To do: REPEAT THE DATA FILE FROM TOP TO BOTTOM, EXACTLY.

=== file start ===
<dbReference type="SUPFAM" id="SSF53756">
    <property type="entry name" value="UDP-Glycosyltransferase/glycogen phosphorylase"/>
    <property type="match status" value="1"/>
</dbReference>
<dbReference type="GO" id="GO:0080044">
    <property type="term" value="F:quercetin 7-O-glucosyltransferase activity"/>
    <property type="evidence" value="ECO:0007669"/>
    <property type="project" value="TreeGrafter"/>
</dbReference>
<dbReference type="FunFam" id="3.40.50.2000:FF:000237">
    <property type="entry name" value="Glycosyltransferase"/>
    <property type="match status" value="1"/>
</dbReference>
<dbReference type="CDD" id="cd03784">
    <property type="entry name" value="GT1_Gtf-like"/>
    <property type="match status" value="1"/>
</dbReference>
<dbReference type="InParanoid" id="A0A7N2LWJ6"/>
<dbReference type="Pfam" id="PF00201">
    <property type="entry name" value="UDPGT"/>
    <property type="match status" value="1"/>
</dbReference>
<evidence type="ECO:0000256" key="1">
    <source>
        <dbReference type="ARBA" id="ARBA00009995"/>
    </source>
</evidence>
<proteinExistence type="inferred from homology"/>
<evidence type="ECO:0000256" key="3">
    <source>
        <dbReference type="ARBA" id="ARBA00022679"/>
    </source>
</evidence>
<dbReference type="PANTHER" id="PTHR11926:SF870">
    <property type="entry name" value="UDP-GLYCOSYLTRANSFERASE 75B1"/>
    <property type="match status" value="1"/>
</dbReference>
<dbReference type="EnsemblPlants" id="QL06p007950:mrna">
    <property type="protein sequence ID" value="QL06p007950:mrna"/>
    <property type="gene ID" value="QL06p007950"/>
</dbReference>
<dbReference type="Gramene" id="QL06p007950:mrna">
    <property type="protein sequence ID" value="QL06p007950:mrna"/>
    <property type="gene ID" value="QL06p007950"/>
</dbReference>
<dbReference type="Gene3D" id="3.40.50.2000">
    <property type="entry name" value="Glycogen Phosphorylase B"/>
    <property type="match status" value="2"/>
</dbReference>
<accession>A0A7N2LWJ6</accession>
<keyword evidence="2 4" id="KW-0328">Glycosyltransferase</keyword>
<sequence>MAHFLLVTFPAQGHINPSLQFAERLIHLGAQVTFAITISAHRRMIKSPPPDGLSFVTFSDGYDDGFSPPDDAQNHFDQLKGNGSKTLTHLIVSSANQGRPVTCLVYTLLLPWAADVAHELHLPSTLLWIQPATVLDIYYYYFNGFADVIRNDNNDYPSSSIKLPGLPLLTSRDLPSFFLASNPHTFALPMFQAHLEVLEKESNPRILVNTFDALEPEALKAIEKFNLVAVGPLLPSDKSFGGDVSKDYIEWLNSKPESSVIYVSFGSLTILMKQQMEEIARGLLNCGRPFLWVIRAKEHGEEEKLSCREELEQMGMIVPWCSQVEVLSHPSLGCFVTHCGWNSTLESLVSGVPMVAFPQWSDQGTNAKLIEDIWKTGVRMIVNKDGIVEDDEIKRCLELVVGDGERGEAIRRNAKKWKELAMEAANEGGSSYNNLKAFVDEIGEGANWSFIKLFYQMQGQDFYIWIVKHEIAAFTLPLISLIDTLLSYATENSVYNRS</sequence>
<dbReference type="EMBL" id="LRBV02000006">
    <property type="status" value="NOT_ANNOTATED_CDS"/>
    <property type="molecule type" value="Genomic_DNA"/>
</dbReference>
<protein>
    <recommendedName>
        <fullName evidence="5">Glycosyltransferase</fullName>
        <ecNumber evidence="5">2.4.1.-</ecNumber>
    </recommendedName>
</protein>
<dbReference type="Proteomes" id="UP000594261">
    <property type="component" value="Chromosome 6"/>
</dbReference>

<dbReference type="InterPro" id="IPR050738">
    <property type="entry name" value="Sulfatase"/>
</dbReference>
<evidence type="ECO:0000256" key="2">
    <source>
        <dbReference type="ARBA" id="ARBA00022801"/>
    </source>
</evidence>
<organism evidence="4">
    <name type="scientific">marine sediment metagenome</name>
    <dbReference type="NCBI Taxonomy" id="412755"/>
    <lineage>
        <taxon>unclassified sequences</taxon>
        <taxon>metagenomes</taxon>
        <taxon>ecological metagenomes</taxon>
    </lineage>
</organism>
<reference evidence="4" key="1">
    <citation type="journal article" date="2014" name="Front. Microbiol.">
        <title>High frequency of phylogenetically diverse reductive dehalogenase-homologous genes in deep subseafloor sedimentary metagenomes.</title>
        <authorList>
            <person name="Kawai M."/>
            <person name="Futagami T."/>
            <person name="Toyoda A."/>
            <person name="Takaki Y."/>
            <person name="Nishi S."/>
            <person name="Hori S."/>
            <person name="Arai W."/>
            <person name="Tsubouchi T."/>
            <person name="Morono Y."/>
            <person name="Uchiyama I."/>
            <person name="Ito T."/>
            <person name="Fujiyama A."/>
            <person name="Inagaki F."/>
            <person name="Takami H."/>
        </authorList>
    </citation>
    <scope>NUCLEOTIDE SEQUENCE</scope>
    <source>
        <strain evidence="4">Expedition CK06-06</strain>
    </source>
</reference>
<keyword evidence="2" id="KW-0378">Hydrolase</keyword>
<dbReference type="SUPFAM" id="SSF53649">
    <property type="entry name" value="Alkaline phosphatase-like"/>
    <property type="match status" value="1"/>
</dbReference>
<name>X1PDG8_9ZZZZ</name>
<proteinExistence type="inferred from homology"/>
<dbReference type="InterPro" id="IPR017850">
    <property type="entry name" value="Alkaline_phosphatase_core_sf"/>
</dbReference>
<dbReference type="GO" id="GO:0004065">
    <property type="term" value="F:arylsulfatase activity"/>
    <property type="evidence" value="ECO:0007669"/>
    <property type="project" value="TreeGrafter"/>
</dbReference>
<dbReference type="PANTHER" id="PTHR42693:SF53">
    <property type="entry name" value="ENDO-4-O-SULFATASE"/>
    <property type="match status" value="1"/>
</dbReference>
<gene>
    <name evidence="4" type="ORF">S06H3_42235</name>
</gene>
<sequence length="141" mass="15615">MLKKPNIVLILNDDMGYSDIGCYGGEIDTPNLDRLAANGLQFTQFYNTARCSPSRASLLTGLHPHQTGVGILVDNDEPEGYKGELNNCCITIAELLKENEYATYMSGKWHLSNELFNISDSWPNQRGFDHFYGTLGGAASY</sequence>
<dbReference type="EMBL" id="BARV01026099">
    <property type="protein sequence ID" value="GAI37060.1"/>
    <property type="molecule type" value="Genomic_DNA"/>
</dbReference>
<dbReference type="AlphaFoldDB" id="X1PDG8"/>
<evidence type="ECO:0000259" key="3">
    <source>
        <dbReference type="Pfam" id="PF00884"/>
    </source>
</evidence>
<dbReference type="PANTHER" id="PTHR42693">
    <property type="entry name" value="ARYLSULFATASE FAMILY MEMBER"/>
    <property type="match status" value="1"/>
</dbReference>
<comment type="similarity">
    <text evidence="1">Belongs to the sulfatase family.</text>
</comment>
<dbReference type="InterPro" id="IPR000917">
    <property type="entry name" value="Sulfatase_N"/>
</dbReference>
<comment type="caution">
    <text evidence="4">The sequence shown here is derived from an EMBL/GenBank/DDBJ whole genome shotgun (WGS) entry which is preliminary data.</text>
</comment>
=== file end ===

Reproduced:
<dbReference type="SUPFAM" id="SSF53756">
    <property type="entry name" value="UDP-Glycosyltransferase/glycogen phosphorylase"/>
    <property type="match status" value="1"/>
</dbReference>
<dbReference type="GO" id="GO:0080044">
    <property type="term" value="F:quercetin 7-O-glucosyltransferase activity"/>
    <property type="evidence" value="ECO:0007669"/>
    <property type="project" value="TreeGrafter"/>
</dbReference>
<dbReference type="FunFam" id="3.40.50.2000:FF:000237">
    <property type="entry name" value="Glycosyltransferase"/>
    <property type="match status" value="1"/>
</dbReference>
<dbReference type="CDD" id="cd03784">
    <property type="entry name" value="GT1_Gtf-like"/>
    <property type="match status" value="1"/>
</dbReference>
<dbReference type="InParanoid" id="A0A7N2LWJ6"/>
<dbReference type="Pfam" id="PF00201">
    <property type="entry name" value="UDPGT"/>
    <property type="match status" value="1"/>
</dbReference>
<evidence type="ECO:0000256" key="1">
    <source>
        <dbReference type="ARBA" id="ARBA00009995"/>
    </source>
</evidence>
<proteinExistence type="inferred from homology"/>
<evidence type="ECO:0000256" key="3">
    <source>
        <dbReference type="ARBA" id="ARBA00022679"/>
    </source>
</evidence>
<dbReference type="PANTHER" id="PTHR11926:SF870">
    <property type="entry name" value="UDP-GLYCOSYLTRANSFERASE 75B1"/>
    <property type="match status" value="1"/>
</dbReference>
<dbReference type="EnsemblPlants" id="QL06p007950:mrna">
    <property type="protein sequence ID" value="QL06p007950:mrna"/>
    <property type="gene ID" value="QL06p007950"/>
</dbReference>
<dbReference type="Gramene" id="QL06p007950:mrna">
    <property type="protein sequence ID" value="QL06p007950:mrna"/>
    <property type="gene ID" value="QL06p007950"/>
</dbReference>
<dbReference type="Gene3D" id="3.40.50.2000">
    <property type="entry name" value="Glycogen Phosphorylase B"/>
    <property type="match status" value="2"/>
</dbReference>
<accession>A0A7N2LWJ6</accession>
<keyword evidence="2 4" id="KW-0328">Glycosyltransferase</keyword>
<sequence>MAHFLLVTFPAQGHINPSLQFAERLIHLGAQVTFAITISAHRRMIKSPPPDGLSFVTFSDGYDDGFSPPDDAQNHFDQLKGNGSKTLTHLIVSSANQGRPVTCLVYTLLLPWAADVAHELHLPSTLLWIQPATVLDIYYYYFNGFADVIRNDNNDYPSSSIKLPGLPLLTSRDLPSFFLASNPHTFALPMFQAHLEVLEKESNPRILVNTFDALEPEALKAIEKFNLVAVGPLLPSDKSFGGDVSKDYIEWLNSKPESSVIYVSFGSLTILMKQQMEEIARGLLNCGRPFLWVIRAKEHGEEEKLSCREELEQMGMIVPWCSQVEVLSHPSLGCFVTHCGWNSTLESLVSGVPMVAFPQWSDQGTNAKLIEDIWKTGVRMIVNKDGIVEDDEIKRCLELVVGDGERGEAIRRNAKKWKELAMEAANEGGSSYNNLKAFVDEIGEGANWSFIKLFYQMQGQDFYIWIVKHEIAAFTLPLISLIDTLLSYATENSVYNRS</sequence>
<dbReference type="EMBL" id="LRBV02000006">
    <property type="status" value="NOT_ANNOTATED_CDS"/>
    <property type="molecule type" value="Genomic_DNA"/>
</dbReference>
<protein>
    <recommendedName>
        <fullName evidence="5">Glycosyltransferase</fullName>
        <ecNumber evidence="5">2.4.1.-</ecNumber>
    </recommendedName>
</protein>
<dbReference type="Proteomes" id="UP000594261">
    <property type="component" value="Chromosome 6"/>
</dbReference>

<dbReference type="InterPro" id="IPR050738">
    <property type="entry name" value="Sulfatase"/>
</dbReference>
<evidence type="ECO:0000256" key="2">
    <source>
        <dbReference type="ARBA" id="ARBA00022801"/>
    </source>
</evidence>
<organism evidence="4">
    <name type="scientific">marine sediment metagenome</name>
    <dbReference type="NCBI Taxonomy" id="412755"/>
    <lineage>
        <taxon>unclassified sequences</taxon>
        <taxon>metagenomes</taxon>
        <taxon>ecological metagenomes</taxon>
    </lineage>
</organism>
<reference evidence="4" key="1">
    <citation type="journal article" date="2014" name="Front. Microbiol.">
        <title>High frequency of phylogenetically diverse reductive dehalogenase-homologous genes in deep subseafloor sedimentary metagenomes.</title>
        <authorList>
            <person name="Kawai M."/>
            <person name="Futagami T."/>
            <person name="Toyoda A."/>
            <person name="Takaki Y."/>
            <person name="Nishi S."/>
            <person name="Hori S."/>
            <person name="Arai W."/>
            <person name="Tsubouchi T."/>
            <person name="Morono Y."/>
            <person name="Uchiyama I."/>
            <person name="Ito T."/>
            <person name="Fujiyama A."/>
            <person name="Inagaki F."/>
            <person name="Takami H."/>
        </authorList>
    </citation>
    <scope>NUCLEOTIDE SEQUENCE</scope>
    <source>
        <strain evidence="4">Expedition CK06-06</strain>
    </source>
</reference>
<keyword evidence="2" id="KW-0378">Hydrolase</keyword>
<dbReference type="SUPFAM" id="SSF53649">
    <property type="entry name" value="Alkaline phosphatase-like"/>
    <property type="match status" value="1"/>
</dbReference>
<name>X1PDG8_9ZZZZ</name>
<proteinExistence type="inferred from homology"/>
<dbReference type="InterPro" id="IPR017850">
    <property type="entry name" value="Alkaline_phosphatase_core_sf"/>
</dbReference>
<dbReference type="GO" id="GO:0004065">
    <property type="term" value="F:arylsulfatase activity"/>
    <property type="evidence" value="ECO:0007669"/>
    <property type="project" value="TreeGrafter"/>
</dbReference>
<dbReference type="PANTHER" id="PTHR42693:SF53">
    <property type="entry name" value="ENDO-4-O-SULFATASE"/>
    <property type="match status" value="1"/>
</dbReference>
<gene>
    <name evidence="4" type="ORF">S06H3_42235</name>
</gene>
<sequence length="141" mass="15615">MLKKPNIVLILNDDMGYSDIGCYGGEIDTPNLDRLAANGLQFTQFYNTARCSPSRASLLTGLHPHQTGVGILVDNDEPEGYKGELNNCCITIAELLKENEYATYMSGKWHLSNELFNISDSWPNQRGFDHFYGTLGGAASY</sequence>
<dbReference type="EMBL" id="BARV01026099">
    <property type="protein sequence ID" value="GAI37060.1"/>
    <property type="molecule type" value="Genomic_DNA"/>
</dbReference>
<dbReference type="AlphaFoldDB" id="X1PDG8"/>
<evidence type="ECO:0000259" key="3">
    <source>
        <dbReference type="Pfam" id="PF00884"/>
    </source>
</evidence>
<dbReference type="PANTHER" id="PTHR42693">
    <property type="entry name" value="ARYLSULFATASE FAMILY MEMBER"/>
    <property type="match status" value="1"/>
</dbReference>
<comment type="similarity">
    <text evidence="1">Belongs to the sulfatase family.</text>
</comment>
<dbReference type="InterPro" id="IPR000917">
    <property type="entry name" value="Sulfatase_N"/>
</dbReference>
<comment type="caution">
    <text evidence="4">The sequence shown here is derived from an EMBL/GenBank/DDBJ whole genome shotgun (WGS) entry which is preliminary data.</text>
</comment>